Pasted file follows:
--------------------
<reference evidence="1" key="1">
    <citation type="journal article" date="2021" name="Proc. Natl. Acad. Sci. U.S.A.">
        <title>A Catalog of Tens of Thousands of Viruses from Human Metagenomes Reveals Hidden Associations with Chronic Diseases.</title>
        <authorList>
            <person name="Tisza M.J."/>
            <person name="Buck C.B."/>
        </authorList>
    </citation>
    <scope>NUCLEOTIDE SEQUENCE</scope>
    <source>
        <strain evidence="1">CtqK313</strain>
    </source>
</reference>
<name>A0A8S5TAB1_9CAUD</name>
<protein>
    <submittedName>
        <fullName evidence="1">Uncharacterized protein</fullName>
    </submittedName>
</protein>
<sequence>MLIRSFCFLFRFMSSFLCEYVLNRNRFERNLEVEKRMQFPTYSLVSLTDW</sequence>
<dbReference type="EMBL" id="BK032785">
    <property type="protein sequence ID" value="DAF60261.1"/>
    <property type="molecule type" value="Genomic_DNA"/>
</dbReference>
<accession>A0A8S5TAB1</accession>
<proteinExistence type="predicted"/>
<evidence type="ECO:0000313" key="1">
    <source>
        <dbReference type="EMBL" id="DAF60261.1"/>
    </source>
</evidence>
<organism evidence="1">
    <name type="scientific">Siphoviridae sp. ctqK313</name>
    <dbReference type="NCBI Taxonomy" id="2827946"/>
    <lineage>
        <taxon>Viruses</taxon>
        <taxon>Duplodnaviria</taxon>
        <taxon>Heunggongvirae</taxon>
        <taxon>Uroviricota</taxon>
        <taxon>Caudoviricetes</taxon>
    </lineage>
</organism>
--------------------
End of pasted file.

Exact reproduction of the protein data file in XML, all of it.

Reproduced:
<reference evidence="1" key="1">
    <citation type="journal article" date="2021" name="Proc. Natl. Acad. Sci. U.S.A.">
        <title>A Catalog of Tens of Thousands of Viruses from Human Metagenomes Reveals Hidden Associations with Chronic Diseases.</title>
        <authorList>
            <person name="Tisza M.J."/>
            <person name="Buck C.B."/>
        </authorList>
    </citation>
    <scope>NUCLEOTIDE SEQUENCE</scope>
    <source>
        <strain evidence="1">CtqK313</strain>
    </source>
</reference>
<name>A0A8S5TAB1_9CAUD</name>
<protein>
    <submittedName>
        <fullName evidence="1">Uncharacterized protein</fullName>
    </submittedName>
</protein>
<sequence>MLIRSFCFLFRFMSSFLCEYVLNRNRFERNLEVEKRMQFPTYSLVSLTDW</sequence>
<dbReference type="EMBL" id="BK032785">
    <property type="protein sequence ID" value="DAF60261.1"/>
    <property type="molecule type" value="Genomic_DNA"/>
</dbReference>
<accession>A0A8S5TAB1</accession>
<proteinExistence type="predicted"/>
<evidence type="ECO:0000313" key="1">
    <source>
        <dbReference type="EMBL" id="DAF60261.1"/>
    </source>
</evidence>
<organism evidence="1">
    <name type="scientific">Siphoviridae sp. ctqK313</name>
    <dbReference type="NCBI Taxonomy" id="2827946"/>
    <lineage>
        <taxon>Viruses</taxon>
        <taxon>Duplodnaviria</taxon>
        <taxon>Heunggongvirae</taxon>
        <taxon>Uroviricota</taxon>
        <taxon>Caudoviricetes</taxon>
    </lineage>
</organism>